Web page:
It was when her older brother bought his own place at Whistler in 1968 that Kashi became really connected to the mountain. "Now we drove up on most weekends," she recounts. "And that too was an adventure. Driving over logging roads, crossing the makeshift 'bridge' over the Daisy Lake Dam, even blundering your way through a tunnel of snow — the trip up was just as demanding as the skiing."
And of course there were the regular road closures. "We'd always hope it would close on Sunday afternoons. That way we wouldn't have to go back to school..."
A strong skier by now, Kashi was soon introduced to the mountain's offpiste wonders. "Oh! The hiking in those days..." She sighs. "There was so much great terrain, and so easy to access. Traversing to Boomer Bowl and the Gunbarrels, hiking up Little Whistler or even up to the Peak — and then skiing all the way down to the valley through the trees. And of course, there was always untracked snow to ski on. Such a great mountain."
She met her future husband, Bob Daniels, when she was only sixteen. "He was the handyman at the Cheakamus Inn," she tells me. "And he had this long blonde pony tail down his back..." She laughs at the memory. "He was definitely good looking. But he was much older than me." Turns out this Bob guy worked with a good friend of hers, Charlie Davies. And they were on a mission. Oh, and the year? 1970...
"It was Christmas time," continues Kashi. "And that day's mission was to go out in the forest and cut down a Christmas tree for the Inn. So I decided to go along for the ride." She grins. "It was so much fun. I mean, you couldn't possibly come back with a Charlie Brown tree for the lobby of the Cheakamus. So we had to go deep." Her grin turns to chuckles. "But the bush was so close in those days. 'Deep' meant venturing a few steps off the beaten path..."
The early 1970's were exciting years at Whistler. But you had to be self-reliant. "I remember going to a summer Burner Party in Soo Valley — where the party was actually in the mill's old burner." Lots of high jinx, there she says. But getting home from the bacchanal was a whole other issue. "We walked all the way home to Creekside that night," she says. "In those days, you'd get picked up hitchhiking for sure if a car went by. But cars were rare — especially late at night in summertime. "
Love didn't happen right away. But eventually Bob and Kashi became an item. For a while they lived in Vancouver. "But then we got robbed," says Kashi. "We'd had enough of the city by that point anyway. So we decided 'let's go back to Whistler!'" It was 1977. The young couple had made their choice. From now on, Whistler would be their home.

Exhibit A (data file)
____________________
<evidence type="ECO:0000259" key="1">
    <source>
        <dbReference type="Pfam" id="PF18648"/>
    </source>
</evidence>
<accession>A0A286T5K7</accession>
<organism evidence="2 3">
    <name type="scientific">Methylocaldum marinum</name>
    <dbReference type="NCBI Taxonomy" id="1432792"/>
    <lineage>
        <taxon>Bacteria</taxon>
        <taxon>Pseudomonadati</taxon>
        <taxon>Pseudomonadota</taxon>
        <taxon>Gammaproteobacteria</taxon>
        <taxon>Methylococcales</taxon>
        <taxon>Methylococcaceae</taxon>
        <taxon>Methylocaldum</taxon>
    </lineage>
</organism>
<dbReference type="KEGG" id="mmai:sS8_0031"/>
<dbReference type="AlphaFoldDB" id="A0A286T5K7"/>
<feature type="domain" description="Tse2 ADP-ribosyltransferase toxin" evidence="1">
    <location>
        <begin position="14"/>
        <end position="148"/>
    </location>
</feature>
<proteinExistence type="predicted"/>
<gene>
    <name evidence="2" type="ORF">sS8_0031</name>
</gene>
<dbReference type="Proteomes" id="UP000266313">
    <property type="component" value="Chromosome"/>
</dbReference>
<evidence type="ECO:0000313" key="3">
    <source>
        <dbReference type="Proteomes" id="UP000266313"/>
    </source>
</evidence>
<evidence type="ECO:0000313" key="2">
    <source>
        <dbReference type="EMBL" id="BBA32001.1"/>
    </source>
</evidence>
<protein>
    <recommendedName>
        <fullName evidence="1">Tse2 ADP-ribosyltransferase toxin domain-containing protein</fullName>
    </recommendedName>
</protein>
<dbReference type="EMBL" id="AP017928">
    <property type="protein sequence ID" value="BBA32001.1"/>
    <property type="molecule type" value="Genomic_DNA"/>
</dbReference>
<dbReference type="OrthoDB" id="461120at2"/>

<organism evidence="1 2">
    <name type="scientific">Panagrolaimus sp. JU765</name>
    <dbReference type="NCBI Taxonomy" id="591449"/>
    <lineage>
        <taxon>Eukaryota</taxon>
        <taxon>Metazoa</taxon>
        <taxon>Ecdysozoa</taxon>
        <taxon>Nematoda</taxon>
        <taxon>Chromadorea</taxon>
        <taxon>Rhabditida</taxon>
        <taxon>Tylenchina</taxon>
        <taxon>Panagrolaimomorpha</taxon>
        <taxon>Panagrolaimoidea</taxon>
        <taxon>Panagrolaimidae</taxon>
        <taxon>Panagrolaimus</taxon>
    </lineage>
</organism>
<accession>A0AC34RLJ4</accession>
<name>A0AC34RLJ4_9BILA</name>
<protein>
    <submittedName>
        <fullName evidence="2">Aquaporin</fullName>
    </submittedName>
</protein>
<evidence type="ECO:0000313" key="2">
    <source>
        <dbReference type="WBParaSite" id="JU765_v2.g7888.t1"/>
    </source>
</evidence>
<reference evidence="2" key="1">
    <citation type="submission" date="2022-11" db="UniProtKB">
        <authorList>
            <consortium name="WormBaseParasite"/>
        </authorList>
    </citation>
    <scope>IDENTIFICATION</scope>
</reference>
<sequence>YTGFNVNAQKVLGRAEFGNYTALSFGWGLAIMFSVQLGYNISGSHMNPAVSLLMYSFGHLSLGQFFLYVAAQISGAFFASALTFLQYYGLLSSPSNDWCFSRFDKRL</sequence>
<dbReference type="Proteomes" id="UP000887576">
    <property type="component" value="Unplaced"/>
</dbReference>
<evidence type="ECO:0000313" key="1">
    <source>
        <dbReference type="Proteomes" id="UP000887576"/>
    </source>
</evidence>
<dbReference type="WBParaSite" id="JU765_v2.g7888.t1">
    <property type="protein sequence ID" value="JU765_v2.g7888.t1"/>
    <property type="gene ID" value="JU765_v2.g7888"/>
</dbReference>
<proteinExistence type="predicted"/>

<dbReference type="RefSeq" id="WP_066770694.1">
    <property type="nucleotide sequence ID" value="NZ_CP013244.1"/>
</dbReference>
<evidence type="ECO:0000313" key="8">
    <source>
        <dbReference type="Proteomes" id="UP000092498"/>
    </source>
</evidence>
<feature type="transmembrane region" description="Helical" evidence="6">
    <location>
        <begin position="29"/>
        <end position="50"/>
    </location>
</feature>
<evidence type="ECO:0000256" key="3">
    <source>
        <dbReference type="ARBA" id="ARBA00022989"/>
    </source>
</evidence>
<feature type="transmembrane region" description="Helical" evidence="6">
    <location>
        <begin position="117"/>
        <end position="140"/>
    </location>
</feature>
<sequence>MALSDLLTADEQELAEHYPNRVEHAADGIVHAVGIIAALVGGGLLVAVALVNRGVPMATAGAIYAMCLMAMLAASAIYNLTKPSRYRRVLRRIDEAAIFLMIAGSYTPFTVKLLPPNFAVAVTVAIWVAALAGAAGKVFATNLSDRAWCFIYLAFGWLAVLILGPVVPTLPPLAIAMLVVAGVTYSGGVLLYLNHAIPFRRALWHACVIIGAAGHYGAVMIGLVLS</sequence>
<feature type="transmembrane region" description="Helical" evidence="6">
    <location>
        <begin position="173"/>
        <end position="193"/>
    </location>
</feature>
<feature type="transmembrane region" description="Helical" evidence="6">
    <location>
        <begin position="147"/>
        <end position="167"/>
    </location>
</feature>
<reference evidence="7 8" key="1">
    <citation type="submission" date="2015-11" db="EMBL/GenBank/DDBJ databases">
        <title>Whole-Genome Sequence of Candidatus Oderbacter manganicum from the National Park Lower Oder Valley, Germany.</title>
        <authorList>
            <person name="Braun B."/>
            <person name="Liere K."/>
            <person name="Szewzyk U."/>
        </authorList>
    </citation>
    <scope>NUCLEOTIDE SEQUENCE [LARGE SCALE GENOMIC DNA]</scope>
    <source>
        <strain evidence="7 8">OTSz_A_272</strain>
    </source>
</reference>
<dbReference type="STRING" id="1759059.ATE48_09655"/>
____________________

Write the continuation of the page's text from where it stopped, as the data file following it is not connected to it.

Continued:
This was before the village was built, of course. And back then the heart of community life was on Alta Lake. "In the summer, says Kashi, "you'd paddle to friends' houses for dinner or a visit. In the winter, you'd ski or skate. I remember watching Jan Tindall going to her job at the old Keg paddling her canoe."
As for finding work, it was slim pickings. "It was all about survival in those days," she says. "You had to figure out how to make it financially — nobody was going to do it for you." But Bob and Kashi had an idea. Before returning to Whistler, they'd completed an 18-month journey through South America and that trip had triggered some new experiences. "It was so exciting to travel on public transport," enthuses Kashi. "I quickly realized on that trip that that's where you meet people, that's where you connect with local culture."
Whistler, they decided, would be the perfect place to launch a modest transportation business of their own. "So we bought a van," continues Kashi, " got the licensing from..." and she sighs heavily here, "... all three levels of government and started a shuttle service to Vancouver Airport, a taxi service around the valley, and charter trips anywhere in the province." She smiles. "We'd even take groups of Whistlerites to town for concerts..."
The business was called Snow Goose, and at its height Bob and Kashi's colourful school busses were carting 150,000 people a season from the garbage dump to Creekside. "People parked at the bottom of the gondola," she explains. "But they wanted to ski the wilder northside. So we'd pick them up at the bottom of the run and take them back to their cars."
Next week: Kashi and Bob sell their bus business, build a home at Tapleys, travel the world, and raise two dynamic Whistler kids.